You also pose a question asked by many existing salespersons out there: “Why not just apply this to the new guys – why do I have to do anything?” Well, the Task Force worked long and hard on that one. The Department of Professional Regulation and many on the Task Force felt that you couldn’t have this huge chasm of qualifications between new “salespersons” (soon to be “brokers”) and existing licensees (how is that fair to the consumer?) – BUT that some acknowledgement had to be made for the experience of existing salespersons. So, the concept of the proficiency exam was proposed and accepted. And even if someone doesn’t pass the proficiency exam, they don’t have to take the full complement of courses that a new licensee does (30 hours for salespersons that don’t pass the proficiency, vs. 90 hours pre-license courses and 30 hours post-license courses for new licensees). The Task Force, and ultimately our Board of Directors thought that this was a good, fair, and well-thought-out approach.

    Mary, you said you agree with Ann’s comments, then went on to ask if you become a broker between now and the implementation date, do you have to “re-license”, or do you fall into the category of “already being a broker”, and have to do nothing. The answer is that if you become a broker by April 30, 2011, then you don’t have to take an exam or take the 30 hours of coursework – you would remain a broker licensee.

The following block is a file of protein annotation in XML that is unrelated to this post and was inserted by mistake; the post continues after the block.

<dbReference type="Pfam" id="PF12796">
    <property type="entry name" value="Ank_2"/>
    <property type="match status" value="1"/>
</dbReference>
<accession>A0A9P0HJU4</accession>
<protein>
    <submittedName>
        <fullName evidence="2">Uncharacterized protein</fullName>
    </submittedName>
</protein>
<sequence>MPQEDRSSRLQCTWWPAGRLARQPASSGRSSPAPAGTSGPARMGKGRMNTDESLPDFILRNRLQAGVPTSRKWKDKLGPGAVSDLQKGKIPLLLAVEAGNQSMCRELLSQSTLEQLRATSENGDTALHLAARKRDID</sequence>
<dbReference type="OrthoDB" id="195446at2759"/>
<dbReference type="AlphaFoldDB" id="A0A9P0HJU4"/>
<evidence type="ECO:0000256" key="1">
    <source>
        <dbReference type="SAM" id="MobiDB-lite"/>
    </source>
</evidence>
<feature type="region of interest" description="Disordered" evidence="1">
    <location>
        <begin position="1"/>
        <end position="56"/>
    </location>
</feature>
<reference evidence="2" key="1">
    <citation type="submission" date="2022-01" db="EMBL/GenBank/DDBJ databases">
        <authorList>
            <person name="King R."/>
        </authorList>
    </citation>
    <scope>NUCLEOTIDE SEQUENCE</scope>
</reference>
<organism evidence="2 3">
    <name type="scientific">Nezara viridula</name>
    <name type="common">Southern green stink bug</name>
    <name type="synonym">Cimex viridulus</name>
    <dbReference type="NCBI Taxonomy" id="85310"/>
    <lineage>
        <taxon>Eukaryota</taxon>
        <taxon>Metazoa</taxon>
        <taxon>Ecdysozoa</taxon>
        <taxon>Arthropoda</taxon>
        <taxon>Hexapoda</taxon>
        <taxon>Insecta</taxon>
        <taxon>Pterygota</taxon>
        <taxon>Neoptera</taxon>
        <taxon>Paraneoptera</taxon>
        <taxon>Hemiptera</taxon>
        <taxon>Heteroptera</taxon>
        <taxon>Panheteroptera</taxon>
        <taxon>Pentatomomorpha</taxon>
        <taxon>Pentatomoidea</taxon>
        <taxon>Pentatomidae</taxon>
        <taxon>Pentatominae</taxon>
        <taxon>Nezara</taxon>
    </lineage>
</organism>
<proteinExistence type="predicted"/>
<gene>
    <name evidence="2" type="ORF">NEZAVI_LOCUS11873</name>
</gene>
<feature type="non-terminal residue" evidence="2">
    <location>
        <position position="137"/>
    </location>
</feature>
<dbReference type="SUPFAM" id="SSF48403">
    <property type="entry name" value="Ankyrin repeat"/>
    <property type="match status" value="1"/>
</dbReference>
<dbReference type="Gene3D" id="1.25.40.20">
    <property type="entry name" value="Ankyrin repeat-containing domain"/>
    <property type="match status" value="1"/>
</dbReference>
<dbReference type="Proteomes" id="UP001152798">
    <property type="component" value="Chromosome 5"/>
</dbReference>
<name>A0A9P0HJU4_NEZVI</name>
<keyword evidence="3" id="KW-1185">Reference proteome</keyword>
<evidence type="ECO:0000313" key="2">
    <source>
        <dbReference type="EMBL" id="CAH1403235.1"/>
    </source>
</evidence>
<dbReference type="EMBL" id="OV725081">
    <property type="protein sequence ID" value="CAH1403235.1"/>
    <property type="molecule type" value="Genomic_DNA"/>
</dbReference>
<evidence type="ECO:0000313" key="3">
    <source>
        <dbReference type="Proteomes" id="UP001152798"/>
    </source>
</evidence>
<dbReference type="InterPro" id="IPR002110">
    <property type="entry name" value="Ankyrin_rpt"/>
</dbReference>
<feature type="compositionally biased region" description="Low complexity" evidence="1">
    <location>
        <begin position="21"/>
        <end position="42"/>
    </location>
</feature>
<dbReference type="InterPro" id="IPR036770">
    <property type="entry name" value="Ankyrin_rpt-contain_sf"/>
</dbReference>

Thank you all for your questions – I hope that answering them like this on the blog is helpful to the questioner as well as others.

    Greg St. Aubin, Director of Governmental Affairs

  10. I am delighted to read that Illinois REALTORS have the opportunity to tweak their skill levels. REALTORS in Illinois are recognized throughout the country as being leaders in the industry. Taking our level of education to these higher standards will greatly benefit our buyers & sellers. Thank you IAR for your hard work on this rewrite.
    JoAnn Sworan, Broker, GRI

  11. If we need to take the brokers courses and pass a test but there will be not CE credit given, does this mean that on top of the 30 hours we will have to take by 4/2012, do we also have to take 12 or 18 hours of CE for renewal by 4/2011?

    Or will the deadline for CE be extended and this would negate any CE for the year just as a new salesperson or broker has a 2 year grace period because they have just had the education?